An evergreen daphne cultivar with leathery, mid-green leaves that is strong growing once established. Large clusters of mauve-pink flowers cover the daphne for weeks from winter into early spring. The plant's fragrance is powerful, sweet and delicious, even on cold days. This daphne was raised at Hillier Nurseries by propagator Alan Postill and named for his wife. Height 1.8m. Origin Western and central Caucasus. Conditions Woodsy soil; part shade. Hardiness RHS H6, USDA 3a-9b. Season of interest Late winter to very early spring. Recommended by Andy McIndoe
In effect a pure-white primrose with a yellow eye that will flower for months giving pools of white in the woodland garden over winter. My experience with primrose cultivars (I have grown very many over the years) is that quite a few of them fade away without you really realising they have disappeared. One of the joys of ‘Gigha’ is its willingness to stay alive without regular division or undue pampering. It can self-seed but it hasn’t done so with me. Like all woodlanders though it will respond favourably if it is given an annual mulch and fed. Height 15cm. Origin Thought to come from the Isle of Gigha off the coast of Scotland. Conditions Moist but well-drained soil; full sun to part shade. Hardiness RHS H7, USDA 3a-9b. Season of interest Late winter to spring. Recommended by Keith Wiley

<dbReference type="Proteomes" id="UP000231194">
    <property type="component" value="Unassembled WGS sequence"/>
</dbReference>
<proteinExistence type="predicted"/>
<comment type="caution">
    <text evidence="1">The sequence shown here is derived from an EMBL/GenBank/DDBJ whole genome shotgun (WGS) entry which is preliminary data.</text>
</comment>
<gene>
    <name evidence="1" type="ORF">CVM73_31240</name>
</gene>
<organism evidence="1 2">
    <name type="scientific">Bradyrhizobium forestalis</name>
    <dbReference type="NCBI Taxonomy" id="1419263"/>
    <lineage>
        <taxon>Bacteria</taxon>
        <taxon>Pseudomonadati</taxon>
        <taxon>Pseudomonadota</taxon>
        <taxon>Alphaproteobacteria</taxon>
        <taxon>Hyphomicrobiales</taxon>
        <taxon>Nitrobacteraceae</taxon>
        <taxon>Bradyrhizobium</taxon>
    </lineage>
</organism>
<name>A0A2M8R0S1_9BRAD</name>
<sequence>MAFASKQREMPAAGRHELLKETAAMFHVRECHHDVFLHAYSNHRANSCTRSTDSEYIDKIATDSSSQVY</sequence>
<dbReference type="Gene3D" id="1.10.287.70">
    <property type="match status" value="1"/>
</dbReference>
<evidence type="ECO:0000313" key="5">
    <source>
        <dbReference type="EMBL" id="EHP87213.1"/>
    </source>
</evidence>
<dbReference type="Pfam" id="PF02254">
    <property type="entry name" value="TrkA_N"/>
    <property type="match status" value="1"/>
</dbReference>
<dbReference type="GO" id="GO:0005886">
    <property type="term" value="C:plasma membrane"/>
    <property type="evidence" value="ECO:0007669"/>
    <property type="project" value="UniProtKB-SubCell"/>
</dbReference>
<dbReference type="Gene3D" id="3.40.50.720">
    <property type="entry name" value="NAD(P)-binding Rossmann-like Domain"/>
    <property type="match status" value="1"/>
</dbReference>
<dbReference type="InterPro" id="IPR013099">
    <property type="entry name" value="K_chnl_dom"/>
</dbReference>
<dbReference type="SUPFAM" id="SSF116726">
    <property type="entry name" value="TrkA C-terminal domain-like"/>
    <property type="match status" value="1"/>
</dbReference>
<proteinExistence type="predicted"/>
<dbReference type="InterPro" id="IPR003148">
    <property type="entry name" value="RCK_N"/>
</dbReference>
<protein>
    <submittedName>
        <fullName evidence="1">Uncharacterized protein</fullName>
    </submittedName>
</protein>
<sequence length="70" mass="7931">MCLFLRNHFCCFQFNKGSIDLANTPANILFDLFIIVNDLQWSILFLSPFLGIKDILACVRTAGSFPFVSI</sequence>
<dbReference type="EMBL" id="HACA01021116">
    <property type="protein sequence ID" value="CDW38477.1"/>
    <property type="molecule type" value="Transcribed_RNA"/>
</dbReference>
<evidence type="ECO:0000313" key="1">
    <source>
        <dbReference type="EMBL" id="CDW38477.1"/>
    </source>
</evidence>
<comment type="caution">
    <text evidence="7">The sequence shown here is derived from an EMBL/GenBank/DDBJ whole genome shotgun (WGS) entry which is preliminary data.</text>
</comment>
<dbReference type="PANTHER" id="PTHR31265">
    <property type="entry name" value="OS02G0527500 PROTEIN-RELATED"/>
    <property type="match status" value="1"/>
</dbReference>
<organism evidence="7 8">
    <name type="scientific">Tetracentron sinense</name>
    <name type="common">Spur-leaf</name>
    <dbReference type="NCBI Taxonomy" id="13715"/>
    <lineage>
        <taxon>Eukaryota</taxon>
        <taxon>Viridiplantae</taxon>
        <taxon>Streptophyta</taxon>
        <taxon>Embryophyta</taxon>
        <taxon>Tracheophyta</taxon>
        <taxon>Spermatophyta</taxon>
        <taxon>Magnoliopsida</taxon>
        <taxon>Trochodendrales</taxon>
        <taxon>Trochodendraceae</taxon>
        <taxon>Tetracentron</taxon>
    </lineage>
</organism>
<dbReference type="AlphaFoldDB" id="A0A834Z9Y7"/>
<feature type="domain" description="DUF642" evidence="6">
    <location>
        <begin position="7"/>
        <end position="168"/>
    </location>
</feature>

This winter flowering plant is part of a variable group of Cyclamen coum. The best forms have pewter (not silver) leaves that have a thin margin and central midriff of green. The flowers range from pink to deep magenta. Height 10cm. RHS H5. Recommended by John Hoyland
Read our advice on growing cyclamen.
Clematis cirrhosa ‘Jingle Bells’
The first winter flowering Clematis cirrhosa cultivar to start flowering, in the autumn. Creamy yellow buds open to flowers that fade from cream to white with age. Reputedly the hardiest winter flowering Clematis cirrhosa, thriving even in cold parts of the North. Recommended by John Hoyland
Discover the best winter-flowering clematis.
Keith is a proponent of the ‘new naturalism’ movement in gardening and runs Wildside in Devon. He has written several books and lectures on both sides of the Atlantic.